Penn Central recognized that zoning laws are “the classic example” of such permissible “regulations that destroy[ ] or adversely affect[ ] recognized real property interests” but do not require compensation. (Penn Central, supra, 438 U.S. at p. 125.) The court noted examples where the rejection of a takings claim was proper even where “the challenged governmental actions prohibited a beneficial use to which individual parcels had previously been devoted and thus caused substantial individualized harm.” (Id. at pp. 125-126, citing Miller v. Schoene (1928) 276 U.S. 272, 279 [upholding statute mandating property owners remove ornamental red cedar trees that jeopardized apple trees cultivated nearby without providing compensation for the value of the red cedar trees] and Hadacheck v. Sebastian (1915) 239 U.S. 394 [upholding law prohibiting claimant from continuing operation of brickyard because the legislature reasonably concluded the use was not consistent with neighboring uses].) “ 'It follows from the nature of a regulatory takings claim that an essential prerequisite to its assertion is a final and authoritative determination of the type and intensity of development legally permitted on the subject property. A court cannot determine whether a regulation has gone “too far” unless it knows how far the regulation goes.' “ (Calprop Corp. v. City of San Diego (2000) 77 Cal.App.4th 582, 590-591 (Calprop Corp.).)

In Calprop Corp. this court examined the threshold inquiry of finality in holding that the denial of a requested amendment to a community plan and a conditional use permit to develop a private landfill could not form the basis of a takings claim because it did not indicate what, if any, development would be permitted. (Calprop Corp., supra, 77 Cal.App.4th at p. 598.) The denial was not ripe because it did not “by any stretch of the imagination establish” that no economically viable development would be permitted by the City. (Ibid.) In our explanation of the ripeness requirement we explained that “ '[u]ntil a property owner has “obtained a final decision regarding the application of the zoning ordinance and subdivision regulations to its property,” “it is impossible to tell whether the land retain[s] any reasonable beneficial use or whether [existing] expectation interests ha[ve] been destroyed.' “ (Id. at p. 591.) The law requires “ 'an insistence on knowing the nature and extent of permitted development before adjudicating the constitutionality of the regulations that purport to limit it.' “ (Id. at p. 592.)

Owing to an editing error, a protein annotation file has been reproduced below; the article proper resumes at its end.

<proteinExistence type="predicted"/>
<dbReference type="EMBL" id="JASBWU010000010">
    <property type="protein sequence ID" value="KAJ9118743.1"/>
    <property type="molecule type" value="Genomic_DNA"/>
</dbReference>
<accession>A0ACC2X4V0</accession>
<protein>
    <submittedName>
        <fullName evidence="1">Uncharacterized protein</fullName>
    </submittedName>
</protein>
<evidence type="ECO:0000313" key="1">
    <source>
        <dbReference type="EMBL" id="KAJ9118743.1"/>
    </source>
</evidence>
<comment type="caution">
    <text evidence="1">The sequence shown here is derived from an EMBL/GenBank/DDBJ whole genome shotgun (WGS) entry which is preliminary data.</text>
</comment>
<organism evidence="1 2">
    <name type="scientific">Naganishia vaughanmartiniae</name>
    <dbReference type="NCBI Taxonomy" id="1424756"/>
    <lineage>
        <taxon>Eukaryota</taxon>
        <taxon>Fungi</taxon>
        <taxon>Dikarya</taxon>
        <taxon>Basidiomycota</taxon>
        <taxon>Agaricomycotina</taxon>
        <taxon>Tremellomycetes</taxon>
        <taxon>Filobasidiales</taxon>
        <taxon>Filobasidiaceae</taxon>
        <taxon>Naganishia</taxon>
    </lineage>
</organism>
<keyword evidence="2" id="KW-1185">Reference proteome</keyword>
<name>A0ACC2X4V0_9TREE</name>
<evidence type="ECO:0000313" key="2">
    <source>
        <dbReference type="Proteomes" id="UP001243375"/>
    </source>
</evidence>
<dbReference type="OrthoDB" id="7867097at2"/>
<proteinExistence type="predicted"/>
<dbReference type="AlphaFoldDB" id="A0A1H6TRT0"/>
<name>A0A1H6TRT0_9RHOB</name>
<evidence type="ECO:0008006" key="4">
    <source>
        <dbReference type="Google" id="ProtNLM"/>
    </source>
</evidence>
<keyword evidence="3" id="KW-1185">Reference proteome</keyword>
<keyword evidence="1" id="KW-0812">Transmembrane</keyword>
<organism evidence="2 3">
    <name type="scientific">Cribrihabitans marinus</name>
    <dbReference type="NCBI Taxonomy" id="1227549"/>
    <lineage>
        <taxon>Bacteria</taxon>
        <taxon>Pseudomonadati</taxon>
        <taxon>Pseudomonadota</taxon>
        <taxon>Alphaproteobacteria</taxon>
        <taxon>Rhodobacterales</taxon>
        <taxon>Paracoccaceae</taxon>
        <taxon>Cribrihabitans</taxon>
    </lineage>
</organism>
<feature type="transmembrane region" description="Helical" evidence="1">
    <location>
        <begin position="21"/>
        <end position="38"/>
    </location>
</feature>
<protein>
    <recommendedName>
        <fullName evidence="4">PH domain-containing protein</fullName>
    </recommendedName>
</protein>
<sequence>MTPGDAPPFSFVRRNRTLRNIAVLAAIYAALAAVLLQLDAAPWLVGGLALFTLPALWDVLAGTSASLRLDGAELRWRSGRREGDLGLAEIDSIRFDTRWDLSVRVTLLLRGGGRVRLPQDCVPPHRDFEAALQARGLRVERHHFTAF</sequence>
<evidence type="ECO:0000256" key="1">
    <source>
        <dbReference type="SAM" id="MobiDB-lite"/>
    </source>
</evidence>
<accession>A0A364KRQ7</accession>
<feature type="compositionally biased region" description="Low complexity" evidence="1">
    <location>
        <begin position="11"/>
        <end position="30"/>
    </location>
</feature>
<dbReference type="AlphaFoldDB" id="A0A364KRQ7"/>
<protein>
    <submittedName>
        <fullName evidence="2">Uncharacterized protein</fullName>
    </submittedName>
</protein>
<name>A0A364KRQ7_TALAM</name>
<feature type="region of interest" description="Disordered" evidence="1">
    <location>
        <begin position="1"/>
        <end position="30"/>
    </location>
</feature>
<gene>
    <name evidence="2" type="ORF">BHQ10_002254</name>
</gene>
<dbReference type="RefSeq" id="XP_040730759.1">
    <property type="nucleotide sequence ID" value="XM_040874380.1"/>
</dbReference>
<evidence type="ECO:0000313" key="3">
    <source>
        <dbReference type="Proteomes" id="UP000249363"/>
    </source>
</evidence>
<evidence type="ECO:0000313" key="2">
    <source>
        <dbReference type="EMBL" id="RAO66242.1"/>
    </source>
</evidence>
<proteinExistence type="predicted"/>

Durkin's argument muddles the type of regulatory taking he claims is at issue in this case. It is clear, however, that Durkin does not assert his property has been subjected to a permanent physical invasion. There also has been no per se facial regulatory taking under Lucas v. S. Carolina Coastal Commission, supra, 505 U.S. 1003. Even Durkin does not allege that the adoption of the ALUCP denied him “all economically beneficial use” of the property.8

Rather, Durkin contends that his economic expectations for the properties were diminished by the Authority's adoption of the ALUCP. He argues specifically that the adoption of the plan constituted a “disguised” regulatory taking. The Authority responds, as the trial court concluded, that there is no established category for a “disguised” taking, and, therefore, Durkin's inverse condemnation claims fail. We agree with the Authority that the cases Durkin relies on to support his inverse condemnation claim do not establish a separate category of “disguised” regulatory taking. Instead, they are examples of the various established categories of regulatory takings discussed above.